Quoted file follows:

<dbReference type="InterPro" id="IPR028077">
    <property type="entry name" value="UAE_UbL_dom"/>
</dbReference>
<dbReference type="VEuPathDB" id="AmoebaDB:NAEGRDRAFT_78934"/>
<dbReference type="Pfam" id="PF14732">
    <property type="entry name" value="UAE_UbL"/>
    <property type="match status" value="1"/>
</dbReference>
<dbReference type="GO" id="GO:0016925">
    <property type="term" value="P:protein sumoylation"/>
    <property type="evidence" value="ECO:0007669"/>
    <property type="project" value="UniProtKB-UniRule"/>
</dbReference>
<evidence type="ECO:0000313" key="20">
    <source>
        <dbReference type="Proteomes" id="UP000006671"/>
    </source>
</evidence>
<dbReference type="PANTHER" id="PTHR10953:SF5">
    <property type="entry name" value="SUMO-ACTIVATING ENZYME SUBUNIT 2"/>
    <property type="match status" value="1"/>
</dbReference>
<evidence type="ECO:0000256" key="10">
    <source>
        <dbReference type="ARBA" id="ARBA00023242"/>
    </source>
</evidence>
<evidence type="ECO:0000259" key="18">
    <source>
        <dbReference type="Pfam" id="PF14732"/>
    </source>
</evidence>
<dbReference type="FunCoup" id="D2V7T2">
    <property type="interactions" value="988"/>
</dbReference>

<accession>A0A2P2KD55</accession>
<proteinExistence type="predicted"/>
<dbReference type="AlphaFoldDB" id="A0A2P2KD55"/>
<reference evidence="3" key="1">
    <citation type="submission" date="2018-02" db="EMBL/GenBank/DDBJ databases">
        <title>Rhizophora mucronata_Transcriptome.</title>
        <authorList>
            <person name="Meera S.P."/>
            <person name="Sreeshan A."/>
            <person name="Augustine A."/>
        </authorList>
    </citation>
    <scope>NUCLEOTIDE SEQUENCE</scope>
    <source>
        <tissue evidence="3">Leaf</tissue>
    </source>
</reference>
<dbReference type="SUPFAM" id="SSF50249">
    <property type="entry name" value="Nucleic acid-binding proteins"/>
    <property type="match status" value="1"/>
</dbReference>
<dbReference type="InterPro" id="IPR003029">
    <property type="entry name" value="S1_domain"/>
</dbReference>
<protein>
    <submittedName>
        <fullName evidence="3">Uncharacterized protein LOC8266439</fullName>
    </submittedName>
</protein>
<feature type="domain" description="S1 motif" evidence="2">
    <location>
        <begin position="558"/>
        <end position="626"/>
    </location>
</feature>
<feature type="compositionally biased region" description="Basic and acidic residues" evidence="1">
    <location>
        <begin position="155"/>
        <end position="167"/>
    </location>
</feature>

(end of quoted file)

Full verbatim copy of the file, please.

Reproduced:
<dbReference type="InterPro" id="IPR028077">
    <property type="entry name" value="UAE_UbL_dom"/>
</dbReference>
<dbReference type="VEuPathDB" id="AmoebaDB:NAEGRDRAFT_78934"/>
<dbReference type="Pfam" id="PF14732">
    <property type="entry name" value="UAE_UbL"/>
    <property type="match status" value="1"/>
</dbReference>
<dbReference type="GO" id="GO:0016925">
    <property type="term" value="P:protein sumoylation"/>
    <property type="evidence" value="ECO:0007669"/>
    <property type="project" value="UniProtKB-UniRule"/>
</dbReference>
<evidence type="ECO:0000313" key="20">
    <source>
        <dbReference type="Proteomes" id="UP000006671"/>
    </source>
</evidence>
<dbReference type="PANTHER" id="PTHR10953:SF5">
    <property type="entry name" value="SUMO-ACTIVATING ENZYME SUBUNIT 2"/>
    <property type="match status" value="1"/>
</dbReference>
<evidence type="ECO:0000256" key="10">
    <source>
        <dbReference type="ARBA" id="ARBA00023242"/>
    </source>
</evidence>
<evidence type="ECO:0000259" key="18">
    <source>
        <dbReference type="Pfam" id="PF14732"/>
    </source>
</evidence>
<dbReference type="FunCoup" id="D2V7T2">
    <property type="interactions" value="988"/>
</dbReference>

<accession>A0A2P2KD55</accession>
<proteinExistence type="predicted"/>
<dbReference type="AlphaFoldDB" id="A0A2P2KD55"/>
<reference evidence="3" key="1">
    <citation type="submission" date="2018-02" db="EMBL/GenBank/DDBJ databases">
        <title>Rhizophora mucronata_Transcriptome.</title>
        <authorList>
            <person name="Meera S.P."/>
            <person name="Sreeshan A."/>
            <person name="Augustine A."/>
        </authorList>
    </citation>
    <scope>NUCLEOTIDE SEQUENCE</scope>
    <source>
        <tissue evidence="3">Leaf</tissue>
    </source>
</reference>
<dbReference type="SUPFAM" id="SSF50249">
    <property type="entry name" value="Nucleic acid-binding proteins"/>
    <property type="match status" value="1"/>
</dbReference>
<dbReference type="InterPro" id="IPR003029">
    <property type="entry name" value="S1_domain"/>
</dbReference>
<protein>
    <submittedName>
        <fullName evidence="3">Uncharacterized protein LOC8266439</fullName>
    </submittedName>
</protein>
<feature type="domain" description="S1 motif" evidence="2">
    <location>
        <begin position="558"/>
        <end position="626"/>
    </location>
</feature>
<feature type="compositionally biased region" description="Basic and acidic residues" evidence="1">
    <location>
        <begin position="155"/>
        <end position="167"/>
    </location>
</feature>